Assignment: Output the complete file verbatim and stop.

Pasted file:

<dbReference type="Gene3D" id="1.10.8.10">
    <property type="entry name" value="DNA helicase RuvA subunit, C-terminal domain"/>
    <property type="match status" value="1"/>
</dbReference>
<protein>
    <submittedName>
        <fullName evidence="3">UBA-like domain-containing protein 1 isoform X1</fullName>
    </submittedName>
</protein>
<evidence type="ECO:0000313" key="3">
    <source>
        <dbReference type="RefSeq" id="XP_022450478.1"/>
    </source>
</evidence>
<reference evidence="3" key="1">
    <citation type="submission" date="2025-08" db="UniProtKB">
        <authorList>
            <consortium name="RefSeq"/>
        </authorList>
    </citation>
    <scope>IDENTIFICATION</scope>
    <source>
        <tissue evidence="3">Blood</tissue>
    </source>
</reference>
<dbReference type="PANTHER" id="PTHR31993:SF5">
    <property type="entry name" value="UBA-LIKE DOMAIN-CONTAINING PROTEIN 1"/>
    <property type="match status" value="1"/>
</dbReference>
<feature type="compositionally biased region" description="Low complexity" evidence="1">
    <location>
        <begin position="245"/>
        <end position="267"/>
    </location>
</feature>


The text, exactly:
<dbReference type="Gene3D" id="1.10.8.10">
    <property type="entry name" value="DNA helicase RuvA subunit, C-terminal domain"/>
    <property type="match status" value="1"/>
</dbReference>
<protein>
    <submittedName>
        <fullName evidence="3">UBA-like domain-containing protein 1 isoform X1</fullName>
    </submittedName>
</protein>
<evidence type="ECO:0000313" key="3">
    <source>
        <dbReference type="RefSeq" id="XP_022450478.1"/>
    </source>
</evidence>
<reference evidence="3" key="1">
    <citation type="submission" date="2025-08" db="UniProtKB">
        <authorList>
            <consortium name="RefSeq"/>
        </authorList>
    </citation>
    <scope>IDENTIFICATION</scope>
    <source>
        <tissue evidence="3">Blood</tissue>
    </source>
</reference>
<dbReference type="PANTHER" id="PTHR31993:SF5">
    <property type="entry name" value="UBA-LIKE DOMAIN-CONTAINING PROTEIN 1"/>
    <property type="match status" value="1"/>
</dbReference>
<feature type="compositionally biased region" description="Low complexity" evidence="1">
    <location>
        <begin position="245"/>
        <end position="267"/>
    </location>
</feature>